In today's gospel we hear the famous verse, " it is easier for a camel to pass through the eye of a needle than for one who is rich to enter the Kingdom of God." If any modern person said this they would be labeled a communist or a socialist.

Once again the issue is not rich or poor. Rich are not by definition more sinful. And poor people are certainly not by definition some how holier.

The first reading today gives us a lens through which to interpret this verse.

Because you are haughty of heart,
you say, "A god am I!
I occupy a godly throne
in the heart of the sea!"--
And yet you are a man, and not a god,
however you may think yourself like a god.
Oh yes, you are wiser than Daniel,
there is no secret that is beyond you.
By your wisdom and your intelligence
you have made riches for yourself;
You have put gold and silver
into your treasuries.
By your great wisdom applied to your trading
you have heaped up your riches;
your heart has grown haughty from your riches?

The people God condemns are those whom he describes as haughty, those who believe that it is by their own wisdom and intelligence alone that they have become rich.

If I am intelligent, did I make myself intelligent? I may have studied and developed the gift but it came from God. Michael Phelps made train like crazy, but if he did not have the height and build that he does he would not be the champion that he is. Did he create his height?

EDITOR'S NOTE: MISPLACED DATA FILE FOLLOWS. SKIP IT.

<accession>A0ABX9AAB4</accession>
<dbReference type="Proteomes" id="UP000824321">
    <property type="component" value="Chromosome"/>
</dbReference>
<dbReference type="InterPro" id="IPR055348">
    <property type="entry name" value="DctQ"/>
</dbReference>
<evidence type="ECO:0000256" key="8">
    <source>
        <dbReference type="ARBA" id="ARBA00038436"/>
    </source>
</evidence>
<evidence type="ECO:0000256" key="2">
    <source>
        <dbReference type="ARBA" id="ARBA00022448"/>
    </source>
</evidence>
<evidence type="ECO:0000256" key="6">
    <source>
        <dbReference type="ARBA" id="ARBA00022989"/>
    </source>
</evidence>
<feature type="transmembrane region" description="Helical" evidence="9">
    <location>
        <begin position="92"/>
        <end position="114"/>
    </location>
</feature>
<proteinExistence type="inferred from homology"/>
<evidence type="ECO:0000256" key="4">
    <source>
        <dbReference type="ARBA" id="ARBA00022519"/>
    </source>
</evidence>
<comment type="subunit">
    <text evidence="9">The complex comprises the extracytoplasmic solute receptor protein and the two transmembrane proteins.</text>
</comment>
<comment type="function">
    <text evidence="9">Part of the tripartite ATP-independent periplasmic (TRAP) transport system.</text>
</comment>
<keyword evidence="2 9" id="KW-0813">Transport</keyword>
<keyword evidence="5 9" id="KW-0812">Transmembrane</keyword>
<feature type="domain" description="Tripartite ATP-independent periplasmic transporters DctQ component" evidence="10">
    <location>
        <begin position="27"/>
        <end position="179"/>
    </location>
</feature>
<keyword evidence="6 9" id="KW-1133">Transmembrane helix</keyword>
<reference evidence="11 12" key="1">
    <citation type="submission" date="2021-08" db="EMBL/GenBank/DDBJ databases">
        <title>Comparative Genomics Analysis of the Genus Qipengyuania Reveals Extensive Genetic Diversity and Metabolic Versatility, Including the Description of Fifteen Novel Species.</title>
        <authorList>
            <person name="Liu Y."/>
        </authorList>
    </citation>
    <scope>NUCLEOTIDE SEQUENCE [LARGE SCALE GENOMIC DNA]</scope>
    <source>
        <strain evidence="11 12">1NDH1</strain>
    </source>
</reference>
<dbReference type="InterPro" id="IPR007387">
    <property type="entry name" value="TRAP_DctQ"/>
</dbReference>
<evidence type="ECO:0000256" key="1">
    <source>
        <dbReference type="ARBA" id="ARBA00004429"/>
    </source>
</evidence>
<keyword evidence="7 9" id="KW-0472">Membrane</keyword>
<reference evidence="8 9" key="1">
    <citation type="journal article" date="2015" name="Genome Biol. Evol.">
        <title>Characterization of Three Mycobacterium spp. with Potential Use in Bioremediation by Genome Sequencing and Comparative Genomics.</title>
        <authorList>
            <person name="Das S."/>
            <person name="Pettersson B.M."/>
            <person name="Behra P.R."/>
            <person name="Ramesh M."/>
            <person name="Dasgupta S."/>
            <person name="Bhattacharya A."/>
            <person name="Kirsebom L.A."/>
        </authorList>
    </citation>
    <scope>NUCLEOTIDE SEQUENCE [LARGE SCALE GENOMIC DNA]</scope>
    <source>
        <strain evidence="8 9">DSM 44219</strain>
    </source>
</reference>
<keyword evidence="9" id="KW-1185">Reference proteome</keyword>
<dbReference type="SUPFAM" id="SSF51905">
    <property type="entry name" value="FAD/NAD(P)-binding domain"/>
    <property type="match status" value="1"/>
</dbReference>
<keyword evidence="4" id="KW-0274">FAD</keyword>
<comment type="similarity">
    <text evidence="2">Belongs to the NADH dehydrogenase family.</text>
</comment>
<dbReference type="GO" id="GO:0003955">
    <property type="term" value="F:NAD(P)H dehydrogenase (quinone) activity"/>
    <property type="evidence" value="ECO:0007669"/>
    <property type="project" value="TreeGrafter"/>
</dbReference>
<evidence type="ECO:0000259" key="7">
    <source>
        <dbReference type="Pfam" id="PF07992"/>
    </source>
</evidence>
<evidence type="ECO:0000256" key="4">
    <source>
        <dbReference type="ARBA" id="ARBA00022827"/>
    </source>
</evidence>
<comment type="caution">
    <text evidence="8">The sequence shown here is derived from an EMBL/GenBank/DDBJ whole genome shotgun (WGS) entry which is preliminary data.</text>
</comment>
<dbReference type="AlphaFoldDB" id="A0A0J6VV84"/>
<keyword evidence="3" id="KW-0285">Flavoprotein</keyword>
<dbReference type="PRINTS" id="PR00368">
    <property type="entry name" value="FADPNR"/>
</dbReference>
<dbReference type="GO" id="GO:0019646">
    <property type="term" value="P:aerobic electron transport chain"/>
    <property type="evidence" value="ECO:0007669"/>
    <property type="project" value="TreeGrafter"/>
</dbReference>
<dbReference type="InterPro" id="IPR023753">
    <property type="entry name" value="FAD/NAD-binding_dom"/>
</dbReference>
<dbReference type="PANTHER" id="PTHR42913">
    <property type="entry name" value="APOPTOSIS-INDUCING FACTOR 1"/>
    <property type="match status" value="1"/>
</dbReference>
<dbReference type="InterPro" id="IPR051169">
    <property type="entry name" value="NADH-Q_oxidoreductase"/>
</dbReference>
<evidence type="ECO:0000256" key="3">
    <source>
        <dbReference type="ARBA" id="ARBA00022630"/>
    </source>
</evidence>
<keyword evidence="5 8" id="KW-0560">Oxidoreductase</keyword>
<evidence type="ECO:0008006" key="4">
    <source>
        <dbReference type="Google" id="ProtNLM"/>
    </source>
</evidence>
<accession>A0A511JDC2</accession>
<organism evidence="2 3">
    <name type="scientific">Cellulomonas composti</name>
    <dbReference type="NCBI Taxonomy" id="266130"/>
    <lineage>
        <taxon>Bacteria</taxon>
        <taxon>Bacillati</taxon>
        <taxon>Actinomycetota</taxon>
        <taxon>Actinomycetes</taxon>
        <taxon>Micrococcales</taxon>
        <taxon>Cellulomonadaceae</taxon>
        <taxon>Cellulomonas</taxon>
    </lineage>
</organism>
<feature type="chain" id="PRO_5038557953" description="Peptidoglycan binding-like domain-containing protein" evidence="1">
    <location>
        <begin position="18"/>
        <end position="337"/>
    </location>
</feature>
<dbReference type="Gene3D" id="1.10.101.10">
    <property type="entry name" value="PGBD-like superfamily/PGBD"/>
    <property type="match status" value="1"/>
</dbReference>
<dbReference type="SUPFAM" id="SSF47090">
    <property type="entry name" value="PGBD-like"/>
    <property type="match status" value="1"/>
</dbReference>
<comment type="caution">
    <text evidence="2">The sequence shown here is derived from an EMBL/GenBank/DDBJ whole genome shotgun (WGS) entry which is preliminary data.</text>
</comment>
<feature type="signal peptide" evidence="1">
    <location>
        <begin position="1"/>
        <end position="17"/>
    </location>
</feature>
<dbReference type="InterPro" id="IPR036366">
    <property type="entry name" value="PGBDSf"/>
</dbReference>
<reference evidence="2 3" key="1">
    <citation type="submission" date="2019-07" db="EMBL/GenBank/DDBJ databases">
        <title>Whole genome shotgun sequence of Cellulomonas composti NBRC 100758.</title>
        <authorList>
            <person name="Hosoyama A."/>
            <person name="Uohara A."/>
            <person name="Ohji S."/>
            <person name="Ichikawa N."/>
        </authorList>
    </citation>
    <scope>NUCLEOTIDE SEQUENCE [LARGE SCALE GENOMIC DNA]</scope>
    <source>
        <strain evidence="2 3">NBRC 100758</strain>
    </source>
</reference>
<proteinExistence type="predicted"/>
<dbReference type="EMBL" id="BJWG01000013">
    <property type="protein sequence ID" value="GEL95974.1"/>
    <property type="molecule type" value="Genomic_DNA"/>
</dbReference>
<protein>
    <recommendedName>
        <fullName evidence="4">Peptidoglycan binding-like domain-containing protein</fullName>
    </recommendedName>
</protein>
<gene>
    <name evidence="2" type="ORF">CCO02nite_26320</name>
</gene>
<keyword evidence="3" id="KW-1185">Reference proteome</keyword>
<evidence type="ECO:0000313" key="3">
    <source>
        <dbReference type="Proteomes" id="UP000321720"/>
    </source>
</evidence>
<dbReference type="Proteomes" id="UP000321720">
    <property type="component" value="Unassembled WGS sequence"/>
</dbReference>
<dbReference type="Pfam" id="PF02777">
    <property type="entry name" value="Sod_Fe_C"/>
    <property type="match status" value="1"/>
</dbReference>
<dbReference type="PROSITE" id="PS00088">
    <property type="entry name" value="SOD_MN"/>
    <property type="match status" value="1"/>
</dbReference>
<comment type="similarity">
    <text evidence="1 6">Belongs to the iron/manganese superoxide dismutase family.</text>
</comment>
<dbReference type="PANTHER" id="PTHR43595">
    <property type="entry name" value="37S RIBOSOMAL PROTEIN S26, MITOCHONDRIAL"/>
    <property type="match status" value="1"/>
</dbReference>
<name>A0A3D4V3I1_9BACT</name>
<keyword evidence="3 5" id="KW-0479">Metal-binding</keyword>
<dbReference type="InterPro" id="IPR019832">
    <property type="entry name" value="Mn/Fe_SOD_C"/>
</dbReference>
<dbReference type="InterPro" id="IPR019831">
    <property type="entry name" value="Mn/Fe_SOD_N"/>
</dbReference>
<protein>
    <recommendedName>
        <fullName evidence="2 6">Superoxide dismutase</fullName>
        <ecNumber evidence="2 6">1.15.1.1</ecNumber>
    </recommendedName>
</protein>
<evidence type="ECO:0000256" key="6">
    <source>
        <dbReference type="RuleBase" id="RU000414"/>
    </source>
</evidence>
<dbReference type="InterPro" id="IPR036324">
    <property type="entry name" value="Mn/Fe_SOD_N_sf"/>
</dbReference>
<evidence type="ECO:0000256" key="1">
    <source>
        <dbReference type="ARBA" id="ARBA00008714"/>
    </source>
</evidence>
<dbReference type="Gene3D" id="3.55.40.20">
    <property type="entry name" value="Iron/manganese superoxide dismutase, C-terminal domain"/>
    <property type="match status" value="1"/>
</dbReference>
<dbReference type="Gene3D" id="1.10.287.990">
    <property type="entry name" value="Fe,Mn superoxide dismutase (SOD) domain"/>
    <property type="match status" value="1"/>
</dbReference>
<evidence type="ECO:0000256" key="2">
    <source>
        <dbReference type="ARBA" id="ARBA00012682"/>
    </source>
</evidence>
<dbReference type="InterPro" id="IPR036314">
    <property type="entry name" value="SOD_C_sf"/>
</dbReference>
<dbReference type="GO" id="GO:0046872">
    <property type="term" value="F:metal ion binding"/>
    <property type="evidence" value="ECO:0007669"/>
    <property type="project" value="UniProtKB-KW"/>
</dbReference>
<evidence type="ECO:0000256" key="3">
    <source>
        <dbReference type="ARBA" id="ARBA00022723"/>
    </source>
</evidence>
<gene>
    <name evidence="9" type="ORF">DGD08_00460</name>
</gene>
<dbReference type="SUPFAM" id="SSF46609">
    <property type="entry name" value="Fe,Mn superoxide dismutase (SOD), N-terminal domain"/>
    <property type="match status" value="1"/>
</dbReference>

Jesus is not speaking out again wealth per se but the dangerous temptation toward hubris that comes with it. We should live each day constantly aware that anything "I accomplish" is only possible because of some gift I have received from God, first and foremost—Life.

Monday, August 20, 2012

Hard Words

Today's response to the psalm is about as hard as any in the liturgical year.

You have forgotten God who gave you birth.

While we may be able to say that isn't true in a general sense, it may be true in a sporadic sense. If you are reading this blog chances are your general faith is in good shape. For most of us the real challenge is constancy, keeping God in our conscious mind all the time.

In today's gospel we have the famous young man. The gospel says:
The young man said to him, "All of these I have observed. What do I still lack?"
Jesus said to him, "If you wish to be perfect, go, sell what you have and give to the poor, and you will have treasure in heaven. Then come, follow me."
When the young man heard this statement, he went away sad,
for he had many possessions.

Most of us like to think of ourselves as middle-class. It some how sounds better than rich. The bible never uses such a term. The Bible challenges us to see the world in starker terms; people are either rich or poor. Truth is, most of us are rich. We not only have what we need, but also a lot of things we merely want. We have so much stuff, we complain about the lack of storage space. There is an entire storage industry from "space bags" to condense our stuff, to rentable storage facilities to store our extra stuff.